The movie is a fictionalized retelling of the Battle of Thermopylae circa 480 B.C.  In the movie, 300 Spartans, united with courage and fortified with geographic advantage, take a stand and are barely defeated by a Persian Army of over 100,000.  This battle buys enough time to create political support for the creation of a Spartan-Greek alliance that eventually defeats the King of Persia.


Just 300 Spartans.  I thought of the 108 employees in my Directorate.  I hate to even call them employees – I work for them instead. I think a better term is to refer to them as the 108 Spartans in my Directorate.  300 Spartans facing death? 108 NASA men and women facing change? Different yet non-trivial events.


Change and death.  Most change management professionals will tell you that people resist change because of fear.  And fear of death is similar to fear associated with change. As we go through change, as individuals or as organizations, we must be prepared for flesh wounds or setbacks.  Leaders must prepare themselves and their organizations for change. 


There was a great scene in the movie where a Spartan soldier got his eye gouged out.  His leader asks if he will be ok with that little scratch.  The soldier says, no problem, I have a spare.   As leaders prepare themselves and their organizations for glory, we all must be prepared for the inevitable little scratches.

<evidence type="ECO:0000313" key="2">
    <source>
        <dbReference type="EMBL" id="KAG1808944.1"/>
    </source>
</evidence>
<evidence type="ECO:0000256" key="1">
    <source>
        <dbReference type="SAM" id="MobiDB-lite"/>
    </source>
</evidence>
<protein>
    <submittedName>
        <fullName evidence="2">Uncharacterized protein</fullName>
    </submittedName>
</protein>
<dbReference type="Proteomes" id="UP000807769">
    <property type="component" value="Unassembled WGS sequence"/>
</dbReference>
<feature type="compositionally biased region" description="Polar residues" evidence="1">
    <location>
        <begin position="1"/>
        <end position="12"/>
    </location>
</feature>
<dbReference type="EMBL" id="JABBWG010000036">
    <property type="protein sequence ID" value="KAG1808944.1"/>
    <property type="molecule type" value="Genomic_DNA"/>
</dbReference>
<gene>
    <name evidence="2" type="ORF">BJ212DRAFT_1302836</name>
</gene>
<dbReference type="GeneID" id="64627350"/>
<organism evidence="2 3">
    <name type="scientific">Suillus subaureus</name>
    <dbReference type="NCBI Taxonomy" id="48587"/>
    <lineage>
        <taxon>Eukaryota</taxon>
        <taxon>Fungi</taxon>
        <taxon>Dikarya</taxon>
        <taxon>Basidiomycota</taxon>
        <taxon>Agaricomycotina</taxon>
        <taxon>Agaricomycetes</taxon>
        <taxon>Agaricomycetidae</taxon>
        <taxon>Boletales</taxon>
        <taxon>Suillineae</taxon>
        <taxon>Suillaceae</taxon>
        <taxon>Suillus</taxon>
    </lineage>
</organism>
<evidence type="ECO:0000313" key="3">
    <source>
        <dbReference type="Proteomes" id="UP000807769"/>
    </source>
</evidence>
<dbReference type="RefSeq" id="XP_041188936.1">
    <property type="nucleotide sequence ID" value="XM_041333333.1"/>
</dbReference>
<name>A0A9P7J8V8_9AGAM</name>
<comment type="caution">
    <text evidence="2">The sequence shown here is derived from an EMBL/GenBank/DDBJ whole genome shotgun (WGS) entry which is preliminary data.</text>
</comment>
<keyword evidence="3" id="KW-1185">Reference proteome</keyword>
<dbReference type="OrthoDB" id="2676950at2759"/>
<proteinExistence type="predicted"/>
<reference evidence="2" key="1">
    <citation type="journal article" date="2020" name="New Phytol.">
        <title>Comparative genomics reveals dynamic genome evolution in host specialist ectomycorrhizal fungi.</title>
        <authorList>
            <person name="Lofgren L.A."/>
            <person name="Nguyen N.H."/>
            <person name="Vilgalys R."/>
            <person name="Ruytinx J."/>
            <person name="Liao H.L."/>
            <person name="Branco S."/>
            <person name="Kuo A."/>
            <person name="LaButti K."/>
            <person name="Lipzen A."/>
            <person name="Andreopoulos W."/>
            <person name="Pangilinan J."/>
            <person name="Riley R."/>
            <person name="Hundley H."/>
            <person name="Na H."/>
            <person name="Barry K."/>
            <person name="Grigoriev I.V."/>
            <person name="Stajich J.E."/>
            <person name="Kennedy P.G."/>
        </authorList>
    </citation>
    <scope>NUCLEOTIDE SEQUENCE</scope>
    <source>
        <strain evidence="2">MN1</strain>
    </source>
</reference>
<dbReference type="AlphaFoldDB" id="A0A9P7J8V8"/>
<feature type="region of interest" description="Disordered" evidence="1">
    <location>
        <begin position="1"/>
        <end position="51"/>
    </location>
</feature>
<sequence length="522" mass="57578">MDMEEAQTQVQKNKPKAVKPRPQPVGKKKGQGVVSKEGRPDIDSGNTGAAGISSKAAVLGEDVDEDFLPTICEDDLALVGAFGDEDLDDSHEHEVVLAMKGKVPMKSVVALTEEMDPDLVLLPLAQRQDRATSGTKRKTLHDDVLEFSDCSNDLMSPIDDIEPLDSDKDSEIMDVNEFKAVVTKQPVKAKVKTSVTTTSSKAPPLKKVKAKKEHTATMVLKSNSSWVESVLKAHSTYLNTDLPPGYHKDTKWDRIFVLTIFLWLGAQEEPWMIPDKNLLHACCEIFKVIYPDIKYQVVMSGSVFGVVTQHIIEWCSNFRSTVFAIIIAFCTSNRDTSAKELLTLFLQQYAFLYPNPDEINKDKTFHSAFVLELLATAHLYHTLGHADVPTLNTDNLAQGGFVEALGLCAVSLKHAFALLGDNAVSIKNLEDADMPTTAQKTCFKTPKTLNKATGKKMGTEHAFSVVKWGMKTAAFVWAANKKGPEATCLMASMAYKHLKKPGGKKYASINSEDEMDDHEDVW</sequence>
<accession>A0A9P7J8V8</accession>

Yeah, this blog’s for me … and the 108 brave Spartan men and women who work in Goddard Space Flight Center’s IT and Communications Directorate.  Today, we prepare for glory.


Linda Cureton, CIO, NASA/Goddard Space Flight Center

Being Stung By Leading Organizational Change

This blog is inspired by a book of poems and drawings called Falling Up by Shel Silverstein.  Here it is:


Three Stings

George got stung by a bee and said,

“I wouldn’t have got stung if I’d stayed in the bed.”

Fred got stung and we heard him roar,

“What am I being punished for?”

Lew got stung and we heard him say,